In Southern Italy as well as in Latium, the mustazzuoli are mostly made with honey or sugar mixed in equal parts to flour, with the addition of eggs. Also ½ cup toasted almonds, chopped with a knife, ground cinnamon, cloves, the zest of 1 orange and a small amount of baking powder is mixed in. 

In the province of Naples the rhomboidal shaped mustazzuoli are made with cooked must, honey, eggs, toasted almonds, chopped with a knife, ground cinnamon, cloves, nutmeg, zest of orange and of lemon and a small amount of baking powder. After baking until pale golden, they are dusted with confectionary sugar or covered with chocolate icing. 

In Puglia to 1 lb. of flour is combined with ½ lb. of sugar and ½ lb. of honey; then in addition to a tablespoon of oil, 3 table spoons of bitter cocoa, ½ cup toasted almonds, chopped with a knife, ground cinnamon and cloves, zest of 1 orange, little less than ½ teaspoon baking powder and some water is included to obtain a compact and elastic mixture. The dough is shaped in small irregular balls more or less 1 inch in diameter and placed in baking sheet at least 2 inches apart. After baking they are covered with a chocolate glaze.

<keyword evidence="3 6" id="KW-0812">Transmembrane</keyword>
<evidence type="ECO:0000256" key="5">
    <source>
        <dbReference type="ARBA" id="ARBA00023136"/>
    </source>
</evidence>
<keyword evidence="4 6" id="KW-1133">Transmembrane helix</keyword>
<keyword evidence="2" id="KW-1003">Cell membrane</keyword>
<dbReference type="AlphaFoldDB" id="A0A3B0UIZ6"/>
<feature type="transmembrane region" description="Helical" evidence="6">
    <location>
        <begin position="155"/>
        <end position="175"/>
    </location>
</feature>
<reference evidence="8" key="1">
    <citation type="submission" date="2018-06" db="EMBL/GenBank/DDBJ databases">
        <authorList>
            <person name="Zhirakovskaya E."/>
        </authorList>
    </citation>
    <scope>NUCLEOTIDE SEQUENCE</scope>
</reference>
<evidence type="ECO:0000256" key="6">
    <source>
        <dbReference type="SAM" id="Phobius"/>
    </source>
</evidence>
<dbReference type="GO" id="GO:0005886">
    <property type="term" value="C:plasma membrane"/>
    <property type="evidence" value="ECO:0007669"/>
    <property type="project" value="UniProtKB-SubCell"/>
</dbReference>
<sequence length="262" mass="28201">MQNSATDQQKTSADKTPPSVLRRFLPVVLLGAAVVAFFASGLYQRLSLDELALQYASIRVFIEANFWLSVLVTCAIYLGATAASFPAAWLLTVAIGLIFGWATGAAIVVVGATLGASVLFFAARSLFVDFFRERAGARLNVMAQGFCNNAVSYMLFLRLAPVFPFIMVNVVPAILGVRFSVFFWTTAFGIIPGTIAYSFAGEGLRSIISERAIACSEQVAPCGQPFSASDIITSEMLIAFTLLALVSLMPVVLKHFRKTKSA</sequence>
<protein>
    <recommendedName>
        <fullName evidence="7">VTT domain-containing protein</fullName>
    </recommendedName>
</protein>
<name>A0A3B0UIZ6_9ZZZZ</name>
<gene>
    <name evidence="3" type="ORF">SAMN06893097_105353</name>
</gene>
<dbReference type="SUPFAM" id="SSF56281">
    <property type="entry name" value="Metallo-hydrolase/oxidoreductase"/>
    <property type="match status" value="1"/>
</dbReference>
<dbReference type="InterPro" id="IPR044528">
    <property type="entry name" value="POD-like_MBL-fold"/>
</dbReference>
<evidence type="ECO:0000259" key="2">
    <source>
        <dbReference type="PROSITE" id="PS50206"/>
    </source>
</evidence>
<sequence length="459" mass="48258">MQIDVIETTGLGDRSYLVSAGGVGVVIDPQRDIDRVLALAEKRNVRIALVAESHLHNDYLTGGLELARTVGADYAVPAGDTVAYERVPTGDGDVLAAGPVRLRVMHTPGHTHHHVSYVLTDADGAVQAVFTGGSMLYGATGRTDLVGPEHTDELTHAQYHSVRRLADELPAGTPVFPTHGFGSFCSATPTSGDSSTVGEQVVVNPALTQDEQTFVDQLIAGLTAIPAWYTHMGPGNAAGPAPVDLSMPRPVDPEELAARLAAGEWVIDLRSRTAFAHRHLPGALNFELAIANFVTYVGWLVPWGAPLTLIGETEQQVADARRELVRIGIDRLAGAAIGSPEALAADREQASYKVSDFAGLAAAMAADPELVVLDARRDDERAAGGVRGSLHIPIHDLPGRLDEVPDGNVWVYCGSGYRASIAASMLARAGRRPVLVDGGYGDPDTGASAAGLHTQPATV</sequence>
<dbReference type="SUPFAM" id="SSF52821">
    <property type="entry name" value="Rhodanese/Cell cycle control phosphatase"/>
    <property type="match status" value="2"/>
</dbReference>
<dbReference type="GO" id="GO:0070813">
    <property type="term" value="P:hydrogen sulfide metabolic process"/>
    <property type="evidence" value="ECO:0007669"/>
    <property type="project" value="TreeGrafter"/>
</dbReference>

In Calabria the baking powder is replaced by a jigger of hard liquor; to 1 lb. of honey and 1 lb. of flour, 2 eggs, 4 tablespoons (½ stick) of butter are mixed in, as well as ½ cup toasted almonds, chopped with a knife, ground cinnamon, cloves and diced candied orange peels. The rolled out dough is cut into various forms reminiscent of pagan traditions or into Christian symbolic figures. After baking they are covered with a chocolate glaze. 

In Sardinia, the mustazzolos are diamond shaped biscuits, made with flour, sugar, yeast, and water; they are aromatized with cinnamon and lemon and covered with vanilla icing after baking.